Kendrick Lamar Elevates Bluesfest To Wild New Heights On Day 1

25 March 2016 | 6:12 pm | Jake Sun

"Things get so manic that it feels like a different festival."

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Our team are currently ensconced at Tyagarah Tea Tree Farm soaking in all there is to experience at Bluesfest Byron Bay. We'll be posting a full festival review at the event's conclusion but, in the interim, our reporters are keeping us posted with their adventures on the ground.

Bluesfest 2016, Day One

The 27th Bluesfest kicks off to what seems like a slow start. However, the later afternoon starting time of the first day is a great consideration, which eases the stress of inevitable traffic and entry delays. The number of sniffer dogs lining the gates on arrival, both to the camping areas and festival, is a downer. It’s really quite dishearting given the cases of drug related deaths at festivals in recent years. The time is well overdue for a more progressive approach to this issue, but if you’ve ever been to a festival in NSW you’ll probably guess that they’re not going to be the state leading the charge.

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It may be late March, but summer has seemed to ignored its exit cue and an oppressive sun beats on down. The first walk around the festival grounds bares witness to a crowd that is really feeling the heat and hasn’t yet moved out of first gear since the slow entry. The Bluesfest crowd is generally a varied mix that sits somewhere balanced between Woodford and Splendour, but tonight’s legendary hip-hop headliner has tipped the scales a little more toward the latter. As usual, there’s plenty of variety on offer across the six stages, and there’s an inspiring sense of open-mindedness that one is likely not come across at every festival. I mean, there’s probably not many other places you’d see a woman in her 60s standing in the centre of 20,000 people getting down to loud hip-hop.

For the first of their four scheduled performances, Lukas Nelson and Promise of the Real play a solid 80 minutes and really ignite the crowd with their closing cover of The Doors’ classic, LA Woman. Steve Smyth’s short-but-sweet set sees a three-piece horn section push the traditional rock formation and sound beyond its boundaries, to great success. And Hiatus Kaiyote make a striking Bluesfest debut, injecting a strong dose of soul-funk to warm the crowd up for the glory run that is to follow them on the Mojo stage.  

It’s not too long before the sun starts to fade and a collective upward gear shift takes place. There’s now a real sense of vigor and anticipation in the air and the festival really comes alive. No matter how much time you think you have it’s always a bit of manic rush between stages, but at some point the festival environment allows one to let go of the regular speed of life, to push aside the anxieties of our age and surrender to acceptance.

Indie darlings Cold War Kids run with the night’s high vibe and pull all the right moves, delivering a highly focused and energized performance. No matter the list of successes though, the night really belongs to the Mojo stage’s back-to-back triple bill of American musical magicians, spearheaded by the greatest rapper in the world.

The eight-piece band of Kamasi Washington brings jazz hurtling back into the limelight with a starling effect. Joined by his father on flute, Washington takes us on musical journey through outer-space, only bringing things back to earth when he takes a break a leaves the stage to his two drummer for a wondrous drum off. It’s really a joyous thing to see a jazz band performing in such a high slot on the main stage of major Australian festival.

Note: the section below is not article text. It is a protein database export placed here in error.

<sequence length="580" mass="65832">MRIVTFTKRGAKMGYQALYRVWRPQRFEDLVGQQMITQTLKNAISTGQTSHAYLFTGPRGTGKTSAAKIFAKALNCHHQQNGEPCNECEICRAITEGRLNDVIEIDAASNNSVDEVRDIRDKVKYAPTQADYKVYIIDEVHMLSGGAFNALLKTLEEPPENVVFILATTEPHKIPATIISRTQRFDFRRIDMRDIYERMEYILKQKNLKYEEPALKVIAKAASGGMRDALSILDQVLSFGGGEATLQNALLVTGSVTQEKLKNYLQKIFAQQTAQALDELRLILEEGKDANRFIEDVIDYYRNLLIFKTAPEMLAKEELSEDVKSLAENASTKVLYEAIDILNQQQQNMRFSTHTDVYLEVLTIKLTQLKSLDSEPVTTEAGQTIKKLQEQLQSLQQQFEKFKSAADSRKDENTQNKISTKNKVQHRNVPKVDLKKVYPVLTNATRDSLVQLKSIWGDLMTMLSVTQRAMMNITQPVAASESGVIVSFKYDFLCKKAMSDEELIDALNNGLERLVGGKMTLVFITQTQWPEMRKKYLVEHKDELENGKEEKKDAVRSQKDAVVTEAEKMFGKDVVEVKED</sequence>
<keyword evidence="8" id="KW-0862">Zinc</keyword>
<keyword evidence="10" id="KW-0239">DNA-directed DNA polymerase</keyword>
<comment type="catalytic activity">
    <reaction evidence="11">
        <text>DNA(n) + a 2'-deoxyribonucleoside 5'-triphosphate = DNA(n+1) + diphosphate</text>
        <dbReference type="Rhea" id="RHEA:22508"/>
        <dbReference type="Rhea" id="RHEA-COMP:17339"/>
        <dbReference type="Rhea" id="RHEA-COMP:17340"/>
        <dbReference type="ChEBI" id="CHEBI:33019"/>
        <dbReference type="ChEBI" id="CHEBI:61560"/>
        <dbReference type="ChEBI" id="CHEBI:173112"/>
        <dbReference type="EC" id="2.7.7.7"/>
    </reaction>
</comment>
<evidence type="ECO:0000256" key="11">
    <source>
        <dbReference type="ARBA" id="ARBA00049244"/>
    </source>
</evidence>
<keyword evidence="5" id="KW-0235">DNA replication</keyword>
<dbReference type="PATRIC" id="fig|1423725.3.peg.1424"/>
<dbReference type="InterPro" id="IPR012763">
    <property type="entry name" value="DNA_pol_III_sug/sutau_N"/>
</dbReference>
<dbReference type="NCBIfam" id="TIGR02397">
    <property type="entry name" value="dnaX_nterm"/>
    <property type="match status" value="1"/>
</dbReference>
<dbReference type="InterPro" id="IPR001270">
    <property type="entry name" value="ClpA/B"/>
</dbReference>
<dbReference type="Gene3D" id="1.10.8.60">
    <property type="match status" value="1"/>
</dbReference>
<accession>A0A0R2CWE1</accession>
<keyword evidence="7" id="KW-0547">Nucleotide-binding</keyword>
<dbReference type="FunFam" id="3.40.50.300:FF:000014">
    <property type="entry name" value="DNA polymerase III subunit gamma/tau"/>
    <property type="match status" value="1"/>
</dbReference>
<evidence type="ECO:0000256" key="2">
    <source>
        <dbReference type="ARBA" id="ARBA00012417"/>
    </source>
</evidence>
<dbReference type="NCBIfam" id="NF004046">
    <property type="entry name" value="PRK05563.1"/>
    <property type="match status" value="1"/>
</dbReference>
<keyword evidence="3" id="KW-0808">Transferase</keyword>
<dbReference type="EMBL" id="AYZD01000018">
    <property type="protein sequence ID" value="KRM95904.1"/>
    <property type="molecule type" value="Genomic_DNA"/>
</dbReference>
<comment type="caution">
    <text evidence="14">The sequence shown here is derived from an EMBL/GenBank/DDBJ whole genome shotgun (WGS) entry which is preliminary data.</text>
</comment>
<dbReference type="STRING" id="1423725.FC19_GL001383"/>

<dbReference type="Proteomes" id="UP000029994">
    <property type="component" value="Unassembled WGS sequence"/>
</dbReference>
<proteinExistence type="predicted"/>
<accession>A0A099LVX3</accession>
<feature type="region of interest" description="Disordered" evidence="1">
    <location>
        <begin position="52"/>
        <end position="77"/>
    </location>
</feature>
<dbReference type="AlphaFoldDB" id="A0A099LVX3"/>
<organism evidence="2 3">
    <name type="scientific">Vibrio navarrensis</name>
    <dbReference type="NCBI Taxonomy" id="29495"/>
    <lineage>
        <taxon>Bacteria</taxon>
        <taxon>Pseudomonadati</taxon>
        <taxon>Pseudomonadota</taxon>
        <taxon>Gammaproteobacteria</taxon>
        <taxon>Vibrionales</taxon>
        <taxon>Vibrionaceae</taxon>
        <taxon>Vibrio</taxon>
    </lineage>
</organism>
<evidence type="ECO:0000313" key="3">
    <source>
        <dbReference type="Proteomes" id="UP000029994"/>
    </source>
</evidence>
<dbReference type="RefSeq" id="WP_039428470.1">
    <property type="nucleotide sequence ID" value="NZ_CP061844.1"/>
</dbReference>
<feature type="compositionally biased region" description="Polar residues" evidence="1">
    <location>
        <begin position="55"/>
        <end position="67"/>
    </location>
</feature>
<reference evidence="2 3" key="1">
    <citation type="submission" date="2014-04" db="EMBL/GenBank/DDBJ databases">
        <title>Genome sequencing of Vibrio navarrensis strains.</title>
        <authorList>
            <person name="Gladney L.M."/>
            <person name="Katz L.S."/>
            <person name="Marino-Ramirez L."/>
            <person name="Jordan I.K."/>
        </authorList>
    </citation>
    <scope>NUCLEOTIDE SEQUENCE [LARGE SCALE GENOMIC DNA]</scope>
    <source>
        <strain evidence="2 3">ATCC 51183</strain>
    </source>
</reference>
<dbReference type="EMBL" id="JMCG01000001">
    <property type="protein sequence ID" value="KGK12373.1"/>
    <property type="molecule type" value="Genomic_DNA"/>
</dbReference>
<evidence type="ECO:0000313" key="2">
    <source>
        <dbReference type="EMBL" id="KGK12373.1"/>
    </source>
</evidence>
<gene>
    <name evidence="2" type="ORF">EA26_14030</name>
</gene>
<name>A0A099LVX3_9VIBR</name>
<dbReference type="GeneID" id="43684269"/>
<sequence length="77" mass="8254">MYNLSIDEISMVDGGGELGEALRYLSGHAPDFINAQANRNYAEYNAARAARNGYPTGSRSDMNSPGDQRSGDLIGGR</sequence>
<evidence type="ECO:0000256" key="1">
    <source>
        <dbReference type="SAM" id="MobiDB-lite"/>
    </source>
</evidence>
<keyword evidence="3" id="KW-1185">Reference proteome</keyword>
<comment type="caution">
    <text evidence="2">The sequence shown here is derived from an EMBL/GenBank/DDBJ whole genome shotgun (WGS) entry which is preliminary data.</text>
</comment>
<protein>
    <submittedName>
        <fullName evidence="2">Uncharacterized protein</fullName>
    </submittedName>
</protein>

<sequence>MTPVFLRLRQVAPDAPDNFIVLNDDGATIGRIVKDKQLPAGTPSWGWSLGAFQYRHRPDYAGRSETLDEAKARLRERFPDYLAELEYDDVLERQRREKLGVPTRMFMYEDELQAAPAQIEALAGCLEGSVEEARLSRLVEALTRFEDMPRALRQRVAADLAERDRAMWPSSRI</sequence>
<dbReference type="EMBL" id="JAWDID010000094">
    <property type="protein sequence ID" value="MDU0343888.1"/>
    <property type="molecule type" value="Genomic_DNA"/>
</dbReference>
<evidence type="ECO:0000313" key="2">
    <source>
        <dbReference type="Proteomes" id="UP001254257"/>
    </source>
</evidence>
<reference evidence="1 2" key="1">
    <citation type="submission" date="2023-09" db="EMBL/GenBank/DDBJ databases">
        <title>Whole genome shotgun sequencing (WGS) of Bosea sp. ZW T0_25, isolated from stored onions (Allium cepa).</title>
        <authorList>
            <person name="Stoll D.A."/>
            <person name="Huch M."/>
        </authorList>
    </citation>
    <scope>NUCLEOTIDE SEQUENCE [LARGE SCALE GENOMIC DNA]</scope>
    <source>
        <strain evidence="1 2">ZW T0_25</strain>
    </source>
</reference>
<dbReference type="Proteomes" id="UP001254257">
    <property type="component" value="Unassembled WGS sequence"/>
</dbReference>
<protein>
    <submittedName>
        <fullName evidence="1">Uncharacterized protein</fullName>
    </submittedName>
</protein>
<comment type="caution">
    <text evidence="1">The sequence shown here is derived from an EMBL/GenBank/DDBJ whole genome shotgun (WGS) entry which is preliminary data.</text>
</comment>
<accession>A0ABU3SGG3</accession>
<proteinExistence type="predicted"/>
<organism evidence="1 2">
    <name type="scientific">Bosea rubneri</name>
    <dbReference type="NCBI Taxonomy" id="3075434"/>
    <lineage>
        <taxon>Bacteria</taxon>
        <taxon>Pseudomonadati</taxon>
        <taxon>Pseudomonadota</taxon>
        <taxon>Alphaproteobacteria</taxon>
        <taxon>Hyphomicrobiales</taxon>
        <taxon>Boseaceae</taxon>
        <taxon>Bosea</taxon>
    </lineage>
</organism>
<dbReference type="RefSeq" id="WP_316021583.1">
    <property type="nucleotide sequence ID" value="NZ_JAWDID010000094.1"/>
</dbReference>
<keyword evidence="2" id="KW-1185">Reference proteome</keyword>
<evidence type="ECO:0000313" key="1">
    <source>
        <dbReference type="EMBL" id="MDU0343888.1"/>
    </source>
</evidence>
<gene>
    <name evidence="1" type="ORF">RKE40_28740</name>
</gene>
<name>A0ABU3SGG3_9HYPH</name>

It’s as if D’Angelo is a different man from the one we last saw grace Soulfest stages across the country in 2014. The time in-between has seen him finally release Black Messiah after a 14-year wait. He’s now looking a lot fitter again and exudes a newfound aura of confidence as he sensually struts around the stage. Devil’s Pie, Really Love, The Charade – they’re all sounding so damn sexy tonight.

The choice to leave rows of chairs lining the second half of the tent seemed like a bit of a concern, and this is confirmed when a voice comes over the loud speaker telling everyone in the crowd to take two steps back. How is that supposed to work? So yeah, when things are about to get loose it’s probably a good idea to get the chairs out of there.

The moment so many have been waiting for doesn’t disappoint. Kendrick Lamar’s live set delivers on all levels. A good balance of good kid, m.A.A.d city and To Pimp A Butterfly material is played through and ever version is sounding as fresh as can be. Kendrick has an immensely powerful stage presence and keeps the crowd in the palm of his hand for the entire duration. Things get so manic that it feels like a different festival in many ways, and the presence of a completely nude girl (with no clothes in sight) in the middle of the crowd only adds to this. The closing anthems I and Alright transcend their social-political birthing grounds and hit home with whopping thud, leaving everyone gasping with delight in their wake.

Kendrick Lamar has led a new renaissance in black music, bringing soul, funk and jazz back into the folds of today’s popular culture. Though it was a controversial move to book the former atop the bill, Bluesfest has really done a great service to music fans by recognising this and booking him for this year’s event. It’s a night that will stick with many people for a long, long time to come. And as we trail out to retire to the camping grounds, the words on everyone lips include one common word – “Kendrick”. Thanks, Bluesfest!